TORONTO, Jan. 14, 2013 /CNW/ - The Provincial Advocate for Children and Youth has standing at the inquest into the death of Ashley Smith that begins today. The Advocate will advance information on youth custody issues and present evidence that will provide a foundation for recommendations for the jury's consideration.
At any given time, there are more than 2,000 young people in penitentiaries across Canada and a sub-population of youth in custody who are more vulnerable and do not cope as well as other inmates.
"We believe that Ashley Smith falls within the category of what is called emerging adulthood (ages 18 to 25) and could have benefited from corrections policies in the adult facilities where she was transferred that recognize this phase in a young person's life," said Irwin Elman, Provincial Advocate for Children and Youth. "We are interested in exploring whether Ashley's death could have been prevented and if she could have benefited from interventions and management strategies that are more youth-sensitive."
The Office of the Provincial Advocate for Children and Youth (OPACY) has extensive experience in individual and systemic advocacy for youth in custody; expertise in issues related to Ms. Smith's death, and has represented the interests of youth at hearings and other inquests. The Advocate has obtained standing in six inquests into the deaths of children and youth within his mandate since being appointed in 2008.
"At multiple points of her journey, the system failed to adequately protect and support Ashley Smith," said Elman. "She was a young woman with a high level of vulnerability and when combined with the way she was treated, it created a recipe for disaster. We will be joining all of the other parties who have been granted standing to examine the circumstances surrounding her death and to listen, learn and take action."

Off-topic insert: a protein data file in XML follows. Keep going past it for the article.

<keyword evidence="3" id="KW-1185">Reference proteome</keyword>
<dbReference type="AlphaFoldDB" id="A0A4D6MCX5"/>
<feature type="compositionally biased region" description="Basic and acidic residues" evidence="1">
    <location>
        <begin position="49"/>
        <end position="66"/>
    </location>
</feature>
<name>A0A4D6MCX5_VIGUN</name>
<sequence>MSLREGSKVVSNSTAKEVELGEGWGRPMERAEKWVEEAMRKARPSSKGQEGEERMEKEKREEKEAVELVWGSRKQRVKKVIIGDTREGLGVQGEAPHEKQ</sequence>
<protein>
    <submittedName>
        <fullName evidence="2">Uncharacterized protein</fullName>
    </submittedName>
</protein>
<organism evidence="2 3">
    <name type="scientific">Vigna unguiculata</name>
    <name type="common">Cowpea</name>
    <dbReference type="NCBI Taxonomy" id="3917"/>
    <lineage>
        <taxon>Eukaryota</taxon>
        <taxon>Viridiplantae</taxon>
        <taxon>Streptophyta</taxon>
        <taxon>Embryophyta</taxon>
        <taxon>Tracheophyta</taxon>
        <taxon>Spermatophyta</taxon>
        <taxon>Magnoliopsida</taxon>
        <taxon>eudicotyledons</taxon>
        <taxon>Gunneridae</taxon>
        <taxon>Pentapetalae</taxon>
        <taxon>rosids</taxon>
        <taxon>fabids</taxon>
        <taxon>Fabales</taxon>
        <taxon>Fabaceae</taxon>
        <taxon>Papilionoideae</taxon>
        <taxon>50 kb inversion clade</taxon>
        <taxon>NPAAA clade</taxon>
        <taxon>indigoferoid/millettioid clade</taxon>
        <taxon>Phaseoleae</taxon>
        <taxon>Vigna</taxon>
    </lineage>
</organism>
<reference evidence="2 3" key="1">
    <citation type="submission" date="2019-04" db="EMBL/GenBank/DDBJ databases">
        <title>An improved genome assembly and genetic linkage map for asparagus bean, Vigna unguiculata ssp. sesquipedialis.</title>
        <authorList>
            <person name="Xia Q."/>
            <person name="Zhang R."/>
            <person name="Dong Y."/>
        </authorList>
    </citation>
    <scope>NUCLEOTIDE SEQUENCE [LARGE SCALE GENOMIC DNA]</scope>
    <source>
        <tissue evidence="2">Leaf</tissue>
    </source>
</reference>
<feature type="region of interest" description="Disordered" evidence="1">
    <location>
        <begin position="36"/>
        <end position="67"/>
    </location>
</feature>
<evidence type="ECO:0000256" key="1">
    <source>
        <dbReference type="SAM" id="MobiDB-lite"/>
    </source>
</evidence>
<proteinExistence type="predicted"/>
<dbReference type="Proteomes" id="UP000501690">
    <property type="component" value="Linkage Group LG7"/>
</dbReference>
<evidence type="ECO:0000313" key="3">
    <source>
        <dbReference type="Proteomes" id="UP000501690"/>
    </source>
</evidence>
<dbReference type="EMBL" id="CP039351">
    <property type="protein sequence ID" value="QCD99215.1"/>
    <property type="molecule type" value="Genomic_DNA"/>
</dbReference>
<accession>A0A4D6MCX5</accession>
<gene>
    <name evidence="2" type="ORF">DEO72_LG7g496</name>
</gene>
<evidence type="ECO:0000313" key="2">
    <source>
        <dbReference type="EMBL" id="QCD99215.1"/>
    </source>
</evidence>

As an officer of the legislature with a statutory mandate to elevate the voice of youth, the Advocate has convened an internal advisory panel comprised of young women who have had life experiences similar to Ashley's. It is his view that the jury will be able to benefit from this highly unique perspective.
To enhance the inquest process, encourage greater public scrutiny and improve accountability, the Advocate recently launched the first child and youth inquest database in Canada. The database provides Ontarians, including policy maker and service providers, with access to information about inquest recommendations in Ontario since 1995. The provincial inquest database can be found at: http://provincialadvocate.on.ca/inquest/en/home/
About the Office of the Provincial Advocate for Children and Youth
The Office of the Provincial Advocate reports directly to the Legislature and provides an independent voice for children and youth, including children with special needs and First Nations children. The Provincial Advocate receives and responds to concerns from children, youth and families who are seeking or receiving services under the Child and Family Services Act and the Education Act (Provincial and Demonstration Schools), including youth in custody. The Provincial Advocate identifies systemic problems involving children, conducts reviews and provides education and advice on the issue of advocacy and the rights of children. The Office is guided by the principles of the UN Convention on the Rights of the Child and has a strong commitment to youth involvement.
SOURCE: Office of the Provincial Advocate for Children and Youth
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